(I wasn’t blogging at the time, so it didn’t get written down then. But for some reason, I’m feeling the desire and/or need to remember and record now.)
“I think the Army is going to send me to Iraq.” “What?! Wait! They can’t do that, you JUST got in your reserve unit!”
Then he proceeded to tell me how they could “cross-level” him into another unit that was deploying and needed a Chaplain to go with them–a unit in Wisconsin that we had no connection with and had not heard of before. I think I said something like, “You’re joking, right?” No joke.
That was in January. We didn’t tell the girls right away because we had some figuring out to do, like if we would stay here while he was gone or move closer to my family. I remember going to a Super Bowl party in February and not being able to let go of him physically. I sat on his lap, or snuggled up next to him during the game. Friends that were there noticed something was different, but didn’t ask what. At the end of February we told the girls what was going on, and by that point had decided to try and sell the house and the girls and I would move in with my parents during the deployment time. There were a lot of questions and tears, from all of us.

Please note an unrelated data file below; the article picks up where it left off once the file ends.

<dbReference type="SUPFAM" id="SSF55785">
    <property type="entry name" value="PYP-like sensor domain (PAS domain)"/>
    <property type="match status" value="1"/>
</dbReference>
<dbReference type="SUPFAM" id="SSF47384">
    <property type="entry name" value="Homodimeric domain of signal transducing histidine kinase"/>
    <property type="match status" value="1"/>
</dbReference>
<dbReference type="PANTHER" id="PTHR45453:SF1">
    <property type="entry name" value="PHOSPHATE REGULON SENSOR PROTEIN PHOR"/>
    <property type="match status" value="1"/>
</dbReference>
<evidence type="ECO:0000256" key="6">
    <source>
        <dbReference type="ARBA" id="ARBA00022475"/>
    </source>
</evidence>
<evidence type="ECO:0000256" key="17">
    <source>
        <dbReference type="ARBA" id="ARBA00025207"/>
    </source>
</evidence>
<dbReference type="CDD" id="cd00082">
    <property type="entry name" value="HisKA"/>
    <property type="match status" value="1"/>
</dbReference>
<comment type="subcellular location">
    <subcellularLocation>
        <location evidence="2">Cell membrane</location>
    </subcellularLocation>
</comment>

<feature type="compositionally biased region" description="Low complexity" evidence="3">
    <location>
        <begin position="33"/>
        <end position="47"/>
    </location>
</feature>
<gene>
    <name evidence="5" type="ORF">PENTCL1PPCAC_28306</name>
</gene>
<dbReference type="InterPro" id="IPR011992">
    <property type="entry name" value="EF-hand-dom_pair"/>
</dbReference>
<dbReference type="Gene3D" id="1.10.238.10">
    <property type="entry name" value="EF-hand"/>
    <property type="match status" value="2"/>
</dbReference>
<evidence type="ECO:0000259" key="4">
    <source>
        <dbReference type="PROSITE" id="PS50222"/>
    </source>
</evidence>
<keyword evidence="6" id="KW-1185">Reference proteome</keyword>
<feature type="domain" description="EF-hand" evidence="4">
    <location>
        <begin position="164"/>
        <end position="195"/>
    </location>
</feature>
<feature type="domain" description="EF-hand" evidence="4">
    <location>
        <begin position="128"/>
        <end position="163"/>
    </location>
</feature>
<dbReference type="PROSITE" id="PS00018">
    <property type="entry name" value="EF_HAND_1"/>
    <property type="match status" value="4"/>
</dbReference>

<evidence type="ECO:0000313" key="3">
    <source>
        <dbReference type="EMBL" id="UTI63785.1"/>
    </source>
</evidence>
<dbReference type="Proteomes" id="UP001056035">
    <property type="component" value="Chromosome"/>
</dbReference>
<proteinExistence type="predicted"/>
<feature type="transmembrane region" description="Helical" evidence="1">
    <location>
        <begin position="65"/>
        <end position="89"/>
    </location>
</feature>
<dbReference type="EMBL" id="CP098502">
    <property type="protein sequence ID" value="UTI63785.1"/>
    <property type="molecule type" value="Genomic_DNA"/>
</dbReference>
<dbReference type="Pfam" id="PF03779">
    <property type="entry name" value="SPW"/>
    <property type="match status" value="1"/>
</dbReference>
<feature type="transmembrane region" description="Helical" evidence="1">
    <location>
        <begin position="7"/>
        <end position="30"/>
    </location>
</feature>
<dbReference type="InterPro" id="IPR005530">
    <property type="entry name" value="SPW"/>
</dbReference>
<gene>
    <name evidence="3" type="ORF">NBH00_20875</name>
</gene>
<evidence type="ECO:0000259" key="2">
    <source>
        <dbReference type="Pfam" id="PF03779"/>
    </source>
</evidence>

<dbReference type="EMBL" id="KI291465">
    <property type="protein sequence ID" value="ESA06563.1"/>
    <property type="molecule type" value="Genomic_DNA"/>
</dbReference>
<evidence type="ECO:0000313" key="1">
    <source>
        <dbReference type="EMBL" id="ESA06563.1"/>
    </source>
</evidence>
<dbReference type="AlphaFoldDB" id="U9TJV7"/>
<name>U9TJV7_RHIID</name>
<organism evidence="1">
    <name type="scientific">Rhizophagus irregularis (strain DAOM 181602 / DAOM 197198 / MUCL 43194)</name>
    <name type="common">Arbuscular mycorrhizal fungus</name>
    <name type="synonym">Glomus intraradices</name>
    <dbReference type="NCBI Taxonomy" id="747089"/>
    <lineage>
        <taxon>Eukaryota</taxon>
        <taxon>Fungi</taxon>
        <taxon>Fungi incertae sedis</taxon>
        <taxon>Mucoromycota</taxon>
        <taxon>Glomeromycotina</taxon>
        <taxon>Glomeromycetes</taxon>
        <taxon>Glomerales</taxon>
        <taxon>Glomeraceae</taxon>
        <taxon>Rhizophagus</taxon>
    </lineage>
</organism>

We let the church know in March, at which time he resigned because we were not planning on returning to this area after his year away was over. More questions and tears, from all of us. For the next 4 weeks, we got necessary things organized, power of attorney papers signed and notarized, financial stuff in order, and spent a lot of time just sitting and talking and crying. The week of April 19th came, and my parents surprised me (Ron knew about it) by flying out so they could be with me when I had to say goodbye to my husband. The day he left was unbelievably emotional. I can’t describe the depth of my feelings of love, pride, pain, and loneliness. After taking him to the airport I remember coming home and walking into our closet to grab a shirt of his to wear. I cried looking at his shoes sitting on the closet floor. I’m crying now as I remember it. I had no experience with this kind of thing at all. At that point I hadn’t been a military wife long enough to know about anything! And since he didn’t even leave with a unit from here, I had no one who understood–really. People were kind and offered support, but I didn’t even know what to tell them.
My daughters each handled it differently. Our oldest was just angry. Our youngest cried every night for the first weeks. We had to learn to talk through it so that we didn’t end up isolated from one another. It drew my girls and I closer together than ever before. I was so glad my parents stayed with us that first week after he left though, because they really helped lift all of our spirits…
(To be continued next Wednesday)